This shifts the field services company and vendor relationship from a push environment to a pull environment, where vendors will have an opportunity to grow and pull in more work if they are in good standing. This only applies to those common day-to-day orders that do not require a special skillset or licensing, such as asbestos remediation or roof repair.

Crew management
Crew management is another area where the vendor of the future can benefit from advances in mobile device and geolocation technology. For example, when a main contractor assigns a work order and dispatches a crew to a job, each crew member’s information can be stored in an application on the main contractor’s mobile device, ensuring that background checks and licensing requirements have been verified. And, based on data collected on the device, vendors, field services companies and clients can be certain the right person is performing the right work at the right property.

Crew members or subcontractors also can receive the full scope of the work order and history of a particular property prior to performing the work. The main contractor can choose to eliminate certain aspects of the order, such as pricing, but the primary property information can still be displayed. This helps to give crew members and subcontractors a better understanding of the entire scope of the work to be completed at the property and shares the issues other inspectors or vendors have faced during past visits.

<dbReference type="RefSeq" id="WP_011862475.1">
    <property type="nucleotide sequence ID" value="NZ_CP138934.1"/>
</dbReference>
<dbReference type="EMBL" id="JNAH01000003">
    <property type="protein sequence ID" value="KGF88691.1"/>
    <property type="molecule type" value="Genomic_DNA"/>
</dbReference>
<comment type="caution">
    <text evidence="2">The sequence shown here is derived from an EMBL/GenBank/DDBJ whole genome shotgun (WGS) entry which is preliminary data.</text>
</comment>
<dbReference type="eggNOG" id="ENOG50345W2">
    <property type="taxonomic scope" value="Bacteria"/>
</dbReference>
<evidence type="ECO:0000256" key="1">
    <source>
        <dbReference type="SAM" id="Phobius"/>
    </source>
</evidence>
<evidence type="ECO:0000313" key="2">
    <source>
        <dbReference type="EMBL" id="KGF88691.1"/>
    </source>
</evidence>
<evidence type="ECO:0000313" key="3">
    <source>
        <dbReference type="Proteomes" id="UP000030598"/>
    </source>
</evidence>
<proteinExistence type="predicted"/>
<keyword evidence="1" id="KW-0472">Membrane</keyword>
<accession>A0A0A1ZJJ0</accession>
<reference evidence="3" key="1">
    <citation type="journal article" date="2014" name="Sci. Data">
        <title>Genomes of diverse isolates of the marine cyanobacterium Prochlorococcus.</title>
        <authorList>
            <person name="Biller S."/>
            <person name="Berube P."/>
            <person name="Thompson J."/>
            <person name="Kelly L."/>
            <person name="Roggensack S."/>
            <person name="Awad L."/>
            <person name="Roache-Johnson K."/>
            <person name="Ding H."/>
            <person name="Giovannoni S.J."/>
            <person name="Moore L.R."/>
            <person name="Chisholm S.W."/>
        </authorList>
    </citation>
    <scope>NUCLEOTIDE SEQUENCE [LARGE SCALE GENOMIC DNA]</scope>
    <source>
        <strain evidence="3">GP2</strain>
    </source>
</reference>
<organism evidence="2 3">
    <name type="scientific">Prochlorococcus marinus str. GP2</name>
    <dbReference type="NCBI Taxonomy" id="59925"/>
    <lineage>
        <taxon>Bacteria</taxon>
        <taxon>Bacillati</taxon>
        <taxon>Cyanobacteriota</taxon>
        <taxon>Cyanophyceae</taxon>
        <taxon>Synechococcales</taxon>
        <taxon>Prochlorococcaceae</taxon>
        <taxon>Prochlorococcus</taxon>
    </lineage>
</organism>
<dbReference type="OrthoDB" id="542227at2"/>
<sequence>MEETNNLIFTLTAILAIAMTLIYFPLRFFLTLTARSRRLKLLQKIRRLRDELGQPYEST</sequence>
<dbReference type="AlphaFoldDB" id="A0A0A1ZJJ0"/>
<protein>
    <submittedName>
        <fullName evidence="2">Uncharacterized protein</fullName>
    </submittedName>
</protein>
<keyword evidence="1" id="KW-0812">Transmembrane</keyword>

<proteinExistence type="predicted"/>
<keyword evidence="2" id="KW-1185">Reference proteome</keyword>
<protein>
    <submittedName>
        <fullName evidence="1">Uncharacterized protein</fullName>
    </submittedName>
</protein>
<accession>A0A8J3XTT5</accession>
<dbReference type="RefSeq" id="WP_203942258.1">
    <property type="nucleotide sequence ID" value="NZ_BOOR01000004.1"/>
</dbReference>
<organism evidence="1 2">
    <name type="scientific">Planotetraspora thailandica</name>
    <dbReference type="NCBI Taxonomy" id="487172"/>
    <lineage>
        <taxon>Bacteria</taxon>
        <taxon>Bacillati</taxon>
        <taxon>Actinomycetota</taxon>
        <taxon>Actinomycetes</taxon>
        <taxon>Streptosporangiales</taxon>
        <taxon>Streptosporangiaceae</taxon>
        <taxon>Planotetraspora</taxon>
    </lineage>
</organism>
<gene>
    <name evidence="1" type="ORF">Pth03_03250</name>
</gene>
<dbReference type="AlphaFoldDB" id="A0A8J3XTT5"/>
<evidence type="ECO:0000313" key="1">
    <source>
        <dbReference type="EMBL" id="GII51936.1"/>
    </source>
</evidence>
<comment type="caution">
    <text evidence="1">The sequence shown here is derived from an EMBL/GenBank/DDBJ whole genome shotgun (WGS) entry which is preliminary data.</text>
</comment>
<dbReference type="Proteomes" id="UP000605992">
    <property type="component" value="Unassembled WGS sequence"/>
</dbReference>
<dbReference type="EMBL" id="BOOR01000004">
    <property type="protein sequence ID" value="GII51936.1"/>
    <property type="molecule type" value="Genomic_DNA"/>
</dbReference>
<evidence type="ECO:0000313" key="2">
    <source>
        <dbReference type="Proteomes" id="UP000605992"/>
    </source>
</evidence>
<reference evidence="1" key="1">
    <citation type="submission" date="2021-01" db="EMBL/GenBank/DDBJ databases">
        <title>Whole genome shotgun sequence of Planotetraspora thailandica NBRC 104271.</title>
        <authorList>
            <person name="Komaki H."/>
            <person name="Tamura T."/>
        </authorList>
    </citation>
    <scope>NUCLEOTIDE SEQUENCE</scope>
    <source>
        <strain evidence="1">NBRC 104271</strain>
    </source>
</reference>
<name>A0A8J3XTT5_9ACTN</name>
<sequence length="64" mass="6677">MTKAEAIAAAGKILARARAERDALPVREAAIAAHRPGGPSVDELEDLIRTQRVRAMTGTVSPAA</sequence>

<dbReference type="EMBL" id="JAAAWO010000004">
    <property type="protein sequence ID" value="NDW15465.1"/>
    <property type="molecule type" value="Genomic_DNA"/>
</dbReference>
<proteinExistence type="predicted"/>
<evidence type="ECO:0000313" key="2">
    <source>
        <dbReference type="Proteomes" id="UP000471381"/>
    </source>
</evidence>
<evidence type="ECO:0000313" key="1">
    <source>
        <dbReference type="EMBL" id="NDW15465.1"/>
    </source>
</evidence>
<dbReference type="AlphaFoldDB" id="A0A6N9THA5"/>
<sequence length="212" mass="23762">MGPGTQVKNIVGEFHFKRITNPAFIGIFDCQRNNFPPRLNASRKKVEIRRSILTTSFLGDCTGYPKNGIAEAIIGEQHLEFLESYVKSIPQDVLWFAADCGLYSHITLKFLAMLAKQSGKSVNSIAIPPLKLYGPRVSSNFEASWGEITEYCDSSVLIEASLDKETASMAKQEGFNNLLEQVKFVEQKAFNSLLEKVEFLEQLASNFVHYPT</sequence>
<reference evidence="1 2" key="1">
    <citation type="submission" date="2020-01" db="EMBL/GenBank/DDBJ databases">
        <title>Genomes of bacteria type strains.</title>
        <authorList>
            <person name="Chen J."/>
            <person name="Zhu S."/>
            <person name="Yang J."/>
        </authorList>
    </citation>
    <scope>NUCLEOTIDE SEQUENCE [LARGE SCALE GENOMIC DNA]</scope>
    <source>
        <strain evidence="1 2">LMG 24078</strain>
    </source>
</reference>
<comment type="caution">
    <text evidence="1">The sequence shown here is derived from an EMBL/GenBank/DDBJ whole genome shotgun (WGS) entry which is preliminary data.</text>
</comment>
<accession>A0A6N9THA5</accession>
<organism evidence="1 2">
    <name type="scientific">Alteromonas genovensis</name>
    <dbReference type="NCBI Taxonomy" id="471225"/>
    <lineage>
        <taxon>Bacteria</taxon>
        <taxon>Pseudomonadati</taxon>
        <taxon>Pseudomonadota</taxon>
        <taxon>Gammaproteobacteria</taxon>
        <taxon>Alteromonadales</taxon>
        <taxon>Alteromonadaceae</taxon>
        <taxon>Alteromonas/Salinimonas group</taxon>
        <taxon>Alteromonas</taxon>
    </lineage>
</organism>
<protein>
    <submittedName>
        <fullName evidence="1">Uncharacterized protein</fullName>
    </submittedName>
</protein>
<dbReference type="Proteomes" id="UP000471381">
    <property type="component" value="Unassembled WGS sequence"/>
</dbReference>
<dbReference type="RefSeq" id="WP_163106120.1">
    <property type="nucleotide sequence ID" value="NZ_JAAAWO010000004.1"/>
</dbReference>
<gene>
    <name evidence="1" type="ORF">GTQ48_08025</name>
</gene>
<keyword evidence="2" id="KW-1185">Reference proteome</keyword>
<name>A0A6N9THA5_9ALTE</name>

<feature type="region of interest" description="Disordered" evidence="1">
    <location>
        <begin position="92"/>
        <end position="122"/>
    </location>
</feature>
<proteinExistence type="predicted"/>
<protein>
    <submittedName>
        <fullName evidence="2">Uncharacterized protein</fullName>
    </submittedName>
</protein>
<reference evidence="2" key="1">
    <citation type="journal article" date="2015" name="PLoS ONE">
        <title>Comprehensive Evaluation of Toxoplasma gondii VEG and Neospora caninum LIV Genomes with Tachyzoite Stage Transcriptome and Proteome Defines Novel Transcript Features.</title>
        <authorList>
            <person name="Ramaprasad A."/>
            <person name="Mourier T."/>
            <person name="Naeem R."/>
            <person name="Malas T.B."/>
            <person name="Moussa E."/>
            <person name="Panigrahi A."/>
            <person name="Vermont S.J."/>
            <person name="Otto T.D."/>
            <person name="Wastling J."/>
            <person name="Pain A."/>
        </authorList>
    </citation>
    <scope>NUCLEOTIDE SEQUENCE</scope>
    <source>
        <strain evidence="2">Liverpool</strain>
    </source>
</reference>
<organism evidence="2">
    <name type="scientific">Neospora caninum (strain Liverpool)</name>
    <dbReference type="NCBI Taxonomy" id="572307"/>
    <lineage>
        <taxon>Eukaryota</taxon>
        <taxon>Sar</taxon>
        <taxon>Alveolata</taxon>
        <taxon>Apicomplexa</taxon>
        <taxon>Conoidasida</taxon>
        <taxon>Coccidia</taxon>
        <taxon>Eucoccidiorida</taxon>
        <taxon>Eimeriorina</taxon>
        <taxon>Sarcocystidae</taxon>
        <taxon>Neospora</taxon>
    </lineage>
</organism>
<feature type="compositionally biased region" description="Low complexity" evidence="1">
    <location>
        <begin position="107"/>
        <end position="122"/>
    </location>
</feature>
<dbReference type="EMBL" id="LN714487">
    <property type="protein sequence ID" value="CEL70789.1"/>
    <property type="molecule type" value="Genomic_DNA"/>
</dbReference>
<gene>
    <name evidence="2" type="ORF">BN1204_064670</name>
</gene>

To support the vendor of the future as they maneuver through a rapidly changing industry and regulatory landscape, training and education will become even more important. Learning management systems that embrace technology and digital tools can be conveniently accessed by vendors and present topics that can be easily adjusted to align with the desired knowledge outcome.

For instance, our firm recently launched its own learning management system called the Safeguard Knowledge Center. This password-protected site is accessible via mobile device and contains videos, job aids, checklists, guideline updates and other documents – anything a vendor may need to perform work at a property. The center can even be accessed from the field to provide real-time guidance, if needed.

This is especially helpful to the vendor of the future and its crews. A library of information can be used to build tailored refresher courses or annual training for seasoned crew members as well as curriculums specific to new hires on how to properly complete job functions and follow specific guidelines while preserving properties. This ensures a better quality of work and results will be sent to the mortgage servicing client.

Predictions for the future